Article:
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JAMA 100 Years Ago
November 17, 2004


Author Affiliations

JAMA 100 Years Ago Section Editor: Jennifer Reiling, Assistant Editor.

JAMA. 2004;292(19):2411. doi:10.1001/jama.292.19.2411-b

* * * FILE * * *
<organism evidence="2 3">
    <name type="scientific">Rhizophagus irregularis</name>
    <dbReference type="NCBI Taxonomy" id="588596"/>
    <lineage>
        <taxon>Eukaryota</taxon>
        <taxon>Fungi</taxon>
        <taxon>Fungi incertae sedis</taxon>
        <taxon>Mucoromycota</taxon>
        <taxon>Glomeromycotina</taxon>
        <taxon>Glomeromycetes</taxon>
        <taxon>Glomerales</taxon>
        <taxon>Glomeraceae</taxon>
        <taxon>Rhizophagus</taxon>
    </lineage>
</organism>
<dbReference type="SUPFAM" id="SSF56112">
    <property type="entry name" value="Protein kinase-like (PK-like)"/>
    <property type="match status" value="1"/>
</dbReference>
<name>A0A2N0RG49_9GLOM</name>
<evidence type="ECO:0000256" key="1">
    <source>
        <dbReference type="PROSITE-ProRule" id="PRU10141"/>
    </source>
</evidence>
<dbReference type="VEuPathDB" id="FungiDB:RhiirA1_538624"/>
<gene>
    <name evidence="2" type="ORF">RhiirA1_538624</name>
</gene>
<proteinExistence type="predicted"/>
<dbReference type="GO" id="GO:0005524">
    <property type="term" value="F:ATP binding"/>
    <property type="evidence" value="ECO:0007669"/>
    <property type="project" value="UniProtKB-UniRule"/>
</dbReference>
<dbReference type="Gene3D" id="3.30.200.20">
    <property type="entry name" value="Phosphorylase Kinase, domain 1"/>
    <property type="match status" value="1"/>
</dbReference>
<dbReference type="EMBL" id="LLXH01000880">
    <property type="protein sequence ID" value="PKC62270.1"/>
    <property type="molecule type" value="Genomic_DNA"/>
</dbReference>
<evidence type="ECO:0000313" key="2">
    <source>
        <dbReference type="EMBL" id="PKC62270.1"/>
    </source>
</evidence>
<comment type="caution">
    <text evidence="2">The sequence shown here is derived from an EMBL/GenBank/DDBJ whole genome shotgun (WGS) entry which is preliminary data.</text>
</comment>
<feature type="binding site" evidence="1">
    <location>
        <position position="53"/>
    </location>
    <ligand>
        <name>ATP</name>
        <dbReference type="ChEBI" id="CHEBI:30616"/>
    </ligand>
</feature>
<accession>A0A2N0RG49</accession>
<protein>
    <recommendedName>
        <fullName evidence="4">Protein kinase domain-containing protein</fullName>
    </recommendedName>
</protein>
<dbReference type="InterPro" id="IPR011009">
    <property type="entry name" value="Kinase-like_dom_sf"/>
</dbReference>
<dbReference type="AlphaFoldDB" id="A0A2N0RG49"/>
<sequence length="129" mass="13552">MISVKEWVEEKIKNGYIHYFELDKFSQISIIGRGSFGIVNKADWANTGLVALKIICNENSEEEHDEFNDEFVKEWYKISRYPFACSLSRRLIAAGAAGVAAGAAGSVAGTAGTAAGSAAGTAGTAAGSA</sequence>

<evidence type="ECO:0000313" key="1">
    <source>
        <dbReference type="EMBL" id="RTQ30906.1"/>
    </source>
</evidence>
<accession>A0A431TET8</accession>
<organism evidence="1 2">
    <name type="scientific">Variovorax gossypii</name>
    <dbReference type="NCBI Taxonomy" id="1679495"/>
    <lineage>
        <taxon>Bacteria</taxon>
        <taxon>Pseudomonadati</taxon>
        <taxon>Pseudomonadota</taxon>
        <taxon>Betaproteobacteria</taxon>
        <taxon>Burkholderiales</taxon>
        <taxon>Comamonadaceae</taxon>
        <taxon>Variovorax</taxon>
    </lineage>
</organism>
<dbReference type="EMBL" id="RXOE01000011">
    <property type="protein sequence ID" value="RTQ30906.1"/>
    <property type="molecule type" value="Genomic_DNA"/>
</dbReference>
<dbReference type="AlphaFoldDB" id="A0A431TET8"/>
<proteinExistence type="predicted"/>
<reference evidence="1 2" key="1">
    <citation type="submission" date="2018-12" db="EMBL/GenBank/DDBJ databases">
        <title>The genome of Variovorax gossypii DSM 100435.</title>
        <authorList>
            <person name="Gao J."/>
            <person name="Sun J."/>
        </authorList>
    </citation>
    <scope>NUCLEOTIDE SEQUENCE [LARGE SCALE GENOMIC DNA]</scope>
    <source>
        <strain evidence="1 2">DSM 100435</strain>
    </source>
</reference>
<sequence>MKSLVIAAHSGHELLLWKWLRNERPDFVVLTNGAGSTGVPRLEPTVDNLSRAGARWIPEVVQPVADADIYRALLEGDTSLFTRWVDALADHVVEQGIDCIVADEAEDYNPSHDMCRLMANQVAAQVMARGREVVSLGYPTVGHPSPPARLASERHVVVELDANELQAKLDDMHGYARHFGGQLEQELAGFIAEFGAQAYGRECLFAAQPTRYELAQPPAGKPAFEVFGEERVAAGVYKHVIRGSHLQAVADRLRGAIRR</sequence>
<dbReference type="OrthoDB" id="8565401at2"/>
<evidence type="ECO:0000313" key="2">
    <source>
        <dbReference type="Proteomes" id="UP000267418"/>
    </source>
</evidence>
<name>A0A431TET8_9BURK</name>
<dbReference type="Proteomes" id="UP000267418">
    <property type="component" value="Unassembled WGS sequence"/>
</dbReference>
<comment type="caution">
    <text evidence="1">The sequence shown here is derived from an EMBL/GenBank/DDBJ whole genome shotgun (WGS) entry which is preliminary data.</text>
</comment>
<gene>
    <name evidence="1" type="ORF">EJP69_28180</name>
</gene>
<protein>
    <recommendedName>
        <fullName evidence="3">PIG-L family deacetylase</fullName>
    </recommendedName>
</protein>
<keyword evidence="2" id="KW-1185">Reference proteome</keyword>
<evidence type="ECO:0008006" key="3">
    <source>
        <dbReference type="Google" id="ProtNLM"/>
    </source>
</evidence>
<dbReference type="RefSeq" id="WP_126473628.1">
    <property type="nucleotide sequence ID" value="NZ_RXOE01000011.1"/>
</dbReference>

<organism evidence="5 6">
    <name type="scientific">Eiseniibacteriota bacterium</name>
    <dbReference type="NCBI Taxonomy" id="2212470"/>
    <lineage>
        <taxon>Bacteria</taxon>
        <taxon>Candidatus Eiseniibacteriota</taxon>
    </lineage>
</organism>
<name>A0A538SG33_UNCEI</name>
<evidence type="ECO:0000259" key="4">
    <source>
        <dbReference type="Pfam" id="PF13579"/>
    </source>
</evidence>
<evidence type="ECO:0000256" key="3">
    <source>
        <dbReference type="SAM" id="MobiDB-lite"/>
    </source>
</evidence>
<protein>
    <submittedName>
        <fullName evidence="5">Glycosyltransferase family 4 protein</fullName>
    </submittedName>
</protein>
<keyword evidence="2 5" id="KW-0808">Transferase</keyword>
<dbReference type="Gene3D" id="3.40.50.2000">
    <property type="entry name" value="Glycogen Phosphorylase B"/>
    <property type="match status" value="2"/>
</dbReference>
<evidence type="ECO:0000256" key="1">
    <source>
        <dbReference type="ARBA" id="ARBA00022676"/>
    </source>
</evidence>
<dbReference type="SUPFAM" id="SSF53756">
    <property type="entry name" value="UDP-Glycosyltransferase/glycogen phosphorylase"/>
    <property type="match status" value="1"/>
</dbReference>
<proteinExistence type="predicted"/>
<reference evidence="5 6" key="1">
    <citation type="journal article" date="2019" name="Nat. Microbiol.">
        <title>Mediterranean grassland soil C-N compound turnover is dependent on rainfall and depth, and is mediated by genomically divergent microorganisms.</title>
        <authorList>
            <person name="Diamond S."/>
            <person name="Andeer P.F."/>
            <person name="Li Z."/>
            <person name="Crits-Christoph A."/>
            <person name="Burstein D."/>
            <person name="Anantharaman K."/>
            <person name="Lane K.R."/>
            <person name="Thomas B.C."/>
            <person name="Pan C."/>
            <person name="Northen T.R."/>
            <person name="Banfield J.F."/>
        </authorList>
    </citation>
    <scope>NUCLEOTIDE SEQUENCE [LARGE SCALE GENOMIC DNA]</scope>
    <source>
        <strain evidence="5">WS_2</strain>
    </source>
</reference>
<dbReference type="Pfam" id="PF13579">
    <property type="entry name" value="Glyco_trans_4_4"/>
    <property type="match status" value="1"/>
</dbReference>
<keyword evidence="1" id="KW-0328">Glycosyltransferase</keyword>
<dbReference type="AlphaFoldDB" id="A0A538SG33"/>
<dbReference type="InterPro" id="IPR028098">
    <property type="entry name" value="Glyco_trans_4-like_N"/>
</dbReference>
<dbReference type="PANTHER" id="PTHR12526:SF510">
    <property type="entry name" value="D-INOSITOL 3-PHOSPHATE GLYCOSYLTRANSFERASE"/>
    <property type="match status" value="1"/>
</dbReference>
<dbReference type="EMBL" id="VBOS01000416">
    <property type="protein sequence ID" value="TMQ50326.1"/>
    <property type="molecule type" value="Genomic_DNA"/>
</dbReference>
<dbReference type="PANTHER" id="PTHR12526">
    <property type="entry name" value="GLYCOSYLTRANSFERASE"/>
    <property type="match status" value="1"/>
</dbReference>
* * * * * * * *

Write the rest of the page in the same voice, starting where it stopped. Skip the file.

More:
We have examined with unusual interest a copy of an article which Dr. Henry Mitchell Smith read before the Brooklyn Medical Society. Dr. Smith calls attention anew to the radical error in the arrangements for heating in common use to-day, namely, the absence of provision for supplying moisture needed in the air. He declares that in heating buildings we have failed to appreciate the full importance of the fact that our sensations of temperature depend not on the heat that is received from outside sources, but on the rapidity with which the body heat is lost. Radiation from the body is much more rapid when the air is lacking in moisture. To supply this moisture is a measure both hygienic and economic. On the latter point of view he quotes an authority as saying that “25 per cent. of the cost of heating is expended in raising the temperature from 60 to 70. So if we can keep comfortable at a temperature of 65, we shall have saved at least 12.5 per cent. of the total cost of heating.” Relative to the above temperatures, Dr. Smith cites the results of an elaborate series of experiments, in which he found that a temperature of 65 degrees, when the air contained a proper amount of moisture, was warmer and more comfortable than a temperature of 72 or 74 degrees, with only half enough humidity. Dr. Smith has so repeatedly demonstrated this fact that he declares that it should be a cardinal rule that if a room at 68 is not warm enough for any healthy person it is because the relative humidity is too low, and in such case the procedure is to raise the relative humidity, not the temperature. Dr. Smith recommends that every household should have a hygrometer, and that water should be evaporated in rooms in sufficient amount to secure a relative humidity of about 60 per cent. In the absence of the hygrometer, a simple test will be to evaporate a sufficient amount of moisture to make the room comfortable at a temperature of 65 or 68 degrees. Dr. Smith suggests that the increase of catarrhal and other diseases in the winter time, including pneumonia, may be ascribed in some measure to the difference in the humidity between indoor and outdoor air. Not only is the dryness of the air conducive to hyperactivity of the glandular structures, but the passing from dry indoor air to moist outdoor air, and vice versa, is a severe strain on the mucous membranes. These facts are of great importance to the physician. For him to regulate the ventilating and heating apparatus of his patients’ homes will be a tremendous task, and yet many affections can not be controlled until this important aid to health is properly looked after.

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